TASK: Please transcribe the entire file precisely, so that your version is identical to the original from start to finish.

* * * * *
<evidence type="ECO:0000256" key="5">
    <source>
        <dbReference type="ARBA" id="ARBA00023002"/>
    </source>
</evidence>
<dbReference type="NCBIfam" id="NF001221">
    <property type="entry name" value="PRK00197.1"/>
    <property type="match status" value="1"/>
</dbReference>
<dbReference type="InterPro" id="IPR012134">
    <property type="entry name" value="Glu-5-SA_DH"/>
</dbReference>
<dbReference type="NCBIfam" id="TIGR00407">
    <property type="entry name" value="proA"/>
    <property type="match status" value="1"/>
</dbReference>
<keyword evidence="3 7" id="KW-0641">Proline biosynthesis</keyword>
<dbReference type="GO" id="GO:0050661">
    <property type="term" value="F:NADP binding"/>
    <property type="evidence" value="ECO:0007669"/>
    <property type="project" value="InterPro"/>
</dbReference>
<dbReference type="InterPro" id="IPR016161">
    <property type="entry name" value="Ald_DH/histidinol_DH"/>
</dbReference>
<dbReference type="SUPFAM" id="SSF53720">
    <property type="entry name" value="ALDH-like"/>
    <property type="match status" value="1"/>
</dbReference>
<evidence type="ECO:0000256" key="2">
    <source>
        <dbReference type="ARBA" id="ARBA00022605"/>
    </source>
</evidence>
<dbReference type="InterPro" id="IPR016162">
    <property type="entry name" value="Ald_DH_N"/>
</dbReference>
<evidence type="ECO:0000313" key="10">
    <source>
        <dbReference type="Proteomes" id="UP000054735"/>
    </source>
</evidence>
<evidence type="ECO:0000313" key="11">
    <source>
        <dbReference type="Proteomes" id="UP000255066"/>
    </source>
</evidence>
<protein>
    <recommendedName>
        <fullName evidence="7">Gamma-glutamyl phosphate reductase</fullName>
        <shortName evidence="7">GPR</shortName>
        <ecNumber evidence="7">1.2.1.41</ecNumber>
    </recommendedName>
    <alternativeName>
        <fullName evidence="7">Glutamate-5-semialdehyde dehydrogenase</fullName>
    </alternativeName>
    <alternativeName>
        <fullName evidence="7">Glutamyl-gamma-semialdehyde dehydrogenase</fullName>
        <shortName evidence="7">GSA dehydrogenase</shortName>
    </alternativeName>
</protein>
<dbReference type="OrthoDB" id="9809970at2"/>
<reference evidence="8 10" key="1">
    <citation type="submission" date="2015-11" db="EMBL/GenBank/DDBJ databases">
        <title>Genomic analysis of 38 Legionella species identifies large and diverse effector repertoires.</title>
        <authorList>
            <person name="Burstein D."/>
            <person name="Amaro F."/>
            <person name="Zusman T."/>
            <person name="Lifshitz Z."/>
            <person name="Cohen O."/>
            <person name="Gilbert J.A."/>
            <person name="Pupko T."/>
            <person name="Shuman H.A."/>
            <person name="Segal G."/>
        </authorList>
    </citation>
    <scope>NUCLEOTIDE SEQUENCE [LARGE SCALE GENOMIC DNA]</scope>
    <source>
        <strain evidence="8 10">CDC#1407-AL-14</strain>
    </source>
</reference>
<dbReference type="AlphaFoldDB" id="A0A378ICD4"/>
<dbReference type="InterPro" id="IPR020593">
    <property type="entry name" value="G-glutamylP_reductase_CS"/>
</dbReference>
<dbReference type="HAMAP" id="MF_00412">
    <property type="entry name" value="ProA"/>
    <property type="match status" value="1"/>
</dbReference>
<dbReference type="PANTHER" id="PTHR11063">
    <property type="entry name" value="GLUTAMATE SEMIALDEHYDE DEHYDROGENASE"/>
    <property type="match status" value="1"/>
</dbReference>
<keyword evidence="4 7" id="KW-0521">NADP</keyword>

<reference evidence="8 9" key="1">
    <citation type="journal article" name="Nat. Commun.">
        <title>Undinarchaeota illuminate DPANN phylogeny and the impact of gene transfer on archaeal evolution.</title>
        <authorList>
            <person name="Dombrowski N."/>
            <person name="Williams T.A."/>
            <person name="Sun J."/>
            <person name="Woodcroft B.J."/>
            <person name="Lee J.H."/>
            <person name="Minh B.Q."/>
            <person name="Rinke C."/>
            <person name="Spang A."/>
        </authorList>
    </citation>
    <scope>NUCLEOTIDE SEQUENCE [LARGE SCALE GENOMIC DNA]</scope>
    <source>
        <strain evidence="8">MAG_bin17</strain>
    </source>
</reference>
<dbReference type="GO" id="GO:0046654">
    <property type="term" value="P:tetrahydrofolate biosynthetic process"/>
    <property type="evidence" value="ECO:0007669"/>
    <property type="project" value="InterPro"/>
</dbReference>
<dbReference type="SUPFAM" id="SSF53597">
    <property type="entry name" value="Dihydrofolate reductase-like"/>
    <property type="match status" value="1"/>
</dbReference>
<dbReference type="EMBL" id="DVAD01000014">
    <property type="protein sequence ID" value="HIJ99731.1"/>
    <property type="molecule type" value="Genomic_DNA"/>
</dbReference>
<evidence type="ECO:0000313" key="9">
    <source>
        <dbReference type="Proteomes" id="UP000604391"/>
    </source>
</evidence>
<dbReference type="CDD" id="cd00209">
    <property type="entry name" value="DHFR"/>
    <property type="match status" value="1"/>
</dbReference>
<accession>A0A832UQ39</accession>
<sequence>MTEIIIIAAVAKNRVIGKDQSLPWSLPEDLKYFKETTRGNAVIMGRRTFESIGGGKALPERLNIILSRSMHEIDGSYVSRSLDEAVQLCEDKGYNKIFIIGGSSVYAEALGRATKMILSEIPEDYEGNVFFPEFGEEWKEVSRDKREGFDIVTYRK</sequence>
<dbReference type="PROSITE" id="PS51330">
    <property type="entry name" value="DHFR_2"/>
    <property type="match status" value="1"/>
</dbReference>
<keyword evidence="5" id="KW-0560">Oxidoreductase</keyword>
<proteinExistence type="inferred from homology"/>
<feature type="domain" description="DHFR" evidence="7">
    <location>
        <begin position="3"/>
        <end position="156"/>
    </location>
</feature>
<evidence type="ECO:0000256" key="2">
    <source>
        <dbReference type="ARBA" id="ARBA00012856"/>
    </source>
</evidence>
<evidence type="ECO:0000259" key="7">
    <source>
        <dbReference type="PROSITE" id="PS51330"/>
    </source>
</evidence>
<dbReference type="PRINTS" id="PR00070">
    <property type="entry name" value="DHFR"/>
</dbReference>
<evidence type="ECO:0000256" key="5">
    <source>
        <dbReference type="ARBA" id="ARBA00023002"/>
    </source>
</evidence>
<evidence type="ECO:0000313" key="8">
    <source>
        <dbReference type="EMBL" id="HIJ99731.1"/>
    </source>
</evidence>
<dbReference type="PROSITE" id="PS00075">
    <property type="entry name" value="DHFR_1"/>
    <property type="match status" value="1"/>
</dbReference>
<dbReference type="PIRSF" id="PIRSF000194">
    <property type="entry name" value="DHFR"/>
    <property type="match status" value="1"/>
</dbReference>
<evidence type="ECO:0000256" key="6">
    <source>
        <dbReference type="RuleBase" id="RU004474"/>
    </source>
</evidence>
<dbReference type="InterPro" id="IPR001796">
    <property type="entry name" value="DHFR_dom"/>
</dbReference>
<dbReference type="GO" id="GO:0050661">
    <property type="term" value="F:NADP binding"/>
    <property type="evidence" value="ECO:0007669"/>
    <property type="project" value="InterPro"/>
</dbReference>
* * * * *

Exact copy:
<evidence type="ECO:0000256" key="5">
    <source>
        <dbReference type="ARBA" id="ARBA00023002"/>
    </source>
</evidence>
<dbReference type="NCBIfam" id="NF001221">
    <property type="entry name" value="PRK00197.1"/>
    <property type="match status" value="1"/>
</dbReference>
<dbReference type="InterPro" id="IPR012134">
    <property type="entry name" value="Glu-5-SA_DH"/>
</dbReference>
<dbReference type="NCBIfam" id="TIGR00407">
    <property type="entry name" value="proA"/>
    <property type="match status" value="1"/>
</dbReference>
<keyword evidence="3 7" id="KW-0641">Proline biosynthesis</keyword>
<dbReference type="GO" id="GO:0050661">
    <property type="term" value="F:NADP binding"/>
    <property type="evidence" value="ECO:0007669"/>
    <property type="project" value="InterPro"/>
</dbReference>
<dbReference type="InterPro" id="IPR016161">
    <property type="entry name" value="Ald_DH/histidinol_DH"/>
</dbReference>
<dbReference type="SUPFAM" id="SSF53720">
    <property type="entry name" value="ALDH-like"/>
    <property type="match status" value="1"/>
</dbReference>
<evidence type="ECO:0000256" key="2">
    <source>
        <dbReference type="ARBA" id="ARBA00022605"/>
    </source>
</evidence>
<dbReference type="InterPro" id="IPR016162">
    <property type="entry name" value="Ald_DH_N"/>
</dbReference>
<evidence type="ECO:0000313" key="10">
    <source>
        <dbReference type="Proteomes" id="UP000054735"/>
    </source>
</evidence>
<evidence type="ECO:0000313" key="11">
    <source>
        <dbReference type="Proteomes" id="UP000255066"/>
    </source>
</evidence>
<protein>
    <recommendedName>
        <fullName evidence="7">Gamma-glutamyl phosphate reductase</fullName>
        <shortName evidence="7">GPR</shortName>
        <ecNumber evidence="7">1.2.1.41</ecNumber>
    </recommendedName>
    <alternativeName>
        <fullName evidence="7">Glutamate-5-semialdehyde dehydrogenase</fullName>
    </alternativeName>
    <alternativeName>
        <fullName evidence="7">Glutamyl-gamma-semialdehyde dehydrogenase</fullName>
        <shortName evidence="7">GSA dehydrogenase</shortName>
    </alternativeName>
</protein>
<dbReference type="OrthoDB" id="9809970at2"/>
<reference evidence="8 10" key="1">
    <citation type="submission" date="2015-11" db="EMBL/GenBank/DDBJ databases">
        <title>Genomic analysis of 38 Legionella species identifies large and diverse effector repertoires.</title>
        <authorList>
            <person name="Burstein D."/>
            <person name="Amaro F."/>
            <person name="Zusman T."/>
            <person name="Lifshitz Z."/>
            <person name="Cohen O."/>
            <person name="Gilbert J.A."/>
            <person name="Pupko T."/>
            <person name="Shuman H.A."/>
            <person name="Segal G."/>
        </authorList>
    </citation>
    <scope>NUCLEOTIDE SEQUENCE [LARGE SCALE GENOMIC DNA]</scope>
    <source>
        <strain evidence="8 10">CDC#1407-AL-14</strain>
    </source>
</reference>
<dbReference type="AlphaFoldDB" id="A0A378ICD4"/>
<dbReference type="InterPro" id="IPR020593">
    <property type="entry name" value="G-glutamylP_reductase_CS"/>
</dbReference>
<dbReference type="HAMAP" id="MF_00412">
    <property type="entry name" value="ProA"/>
    <property type="match status" value="1"/>
</dbReference>
<dbReference type="PANTHER" id="PTHR11063">
    <property type="entry name" value="GLUTAMATE SEMIALDEHYDE DEHYDROGENASE"/>
    <property type="match status" value="1"/>
</dbReference>
<keyword evidence="4 7" id="KW-0521">NADP</keyword>

<reference evidence="8 9" key="1">
    <citation type="journal article" name="Nat. Commun.">
        <title>Undinarchaeota illuminate DPANN phylogeny and the impact of gene transfer on archaeal evolution.</title>
        <authorList>
            <person name="Dombrowski N."/>
            <person name="Williams T.A."/>
            <person name="Sun J."/>
            <person name="Woodcroft B.J."/>
            <person name="Lee J.H."/>
            <person name="Minh B.Q."/>
            <person name="Rinke C."/>
            <person name="Spang A."/>
        </authorList>
    </citation>
    <scope>NUCLEOTIDE SEQUENCE [LARGE SCALE GENOMIC DNA]</scope>
    <source>
        <strain evidence="8">MAG_bin17</strain>
    </source>
</reference>
<dbReference type="GO" id="GO:0046654">
    <property type="term" value="P:tetrahydrofolate biosynthetic process"/>
    <property type="evidence" value="ECO:0007669"/>
    <property type="project" value="InterPro"/>
</dbReference>
<dbReference type="SUPFAM" id="SSF53597">
    <property type="entry name" value="Dihydrofolate reductase-like"/>
    <property type="match status" value="1"/>
</dbReference>
<dbReference type="EMBL" id="DVAD01000014">
    <property type="protein sequence ID" value="HIJ99731.1"/>
    <property type="molecule type" value="Genomic_DNA"/>
</dbReference>
<evidence type="ECO:0000313" key="9">
    <source>
        <dbReference type="Proteomes" id="UP000604391"/>
    </source>
</evidence>
<dbReference type="CDD" id="cd00209">
    <property type="entry name" value="DHFR"/>
    <property type="match status" value="1"/>
</dbReference>
<accession>A0A832UQ39</accession>
<sequence>MTEIIIIAAVAKNRVIGKDQSLPWSLPEDLKYFKETTRGNAVIMGRRTFESIGGGKALPERLNIILSRSMHEIDGSYVSRSLDEAVQLCEDKGYNKIFIIGGSSVYAEALGRATKMILSEIPEDYEGNVFFPEFGEEWKEVSRDKREGFDIVTYRK</sequence>
<dbReference type="PROSITE" id="PS51330">
    <property type="entry name" value="DHFR_2"/>
    <property type="match status" value="1"/>
</dbReference>
<keyword evidence="5" id="KW-0560">Oxidoreductase</keyword>
<proteinExistence type="inferred from homology"/>
<feature type="domain" description="DHFR" evidence="7">
    <location>
        <begin position="3"/>
        <end position="156"/>
    </location>
</feature>
<evidence type="ECO:0000256" key="2">
    <source>
        <dbReference type="ARBA" id="ARBA00012856"/>
    </source>
</evidence>
<evidence type="ECO:0000259" key="7">
    <source>
        <dbReference type="PROSITE" id="PS51330"/>
    </source>
</evidence>
<dbReference type="PRINTS" id="PR00070">
    <property type="entry name" value="DHFR"/>
</dbReference>
<evidence type="ECO:0000256" key="5">
    <source>
        <dbReference type="ARBA" id="ARBA00023002"/>
    </source>
</evidence>
<evidence type="ECO:0000313" key="8">
    <source>
        <dbReference type="EMBL" id="HIJ99731.1"/>
    </source>
</evidence>
<dbReference type="PROSITE" id="PS00075">
    <property type="entry name" value="DHFR_1"/>
    <property type="match status" value="1"/>
</dbReference>
<dbReference type="PIRSF" id="PIRSF000194">
    <property type="entry name" value="DHFR"/>
    <property type="match status" value="1"/>
</dbReference>
<evidence type="ECO:0000256" key="6">
    <source>
        <dbReference type="RuleBase" id="RU004474"/>
    </source>
</evidence>
<dbReference type="InterPro" id="IPR001796">
    <property type="entry name" value="DHFR_dom"/>
</dbReference>
<dbReference type="GO" id="GO:0050661">
    <property type="term" value="F:NADP binding"/>
    <property type="evidence" value="ECO:0007669"/>
    <property type="project" value="InterPro"/>
</dbReference>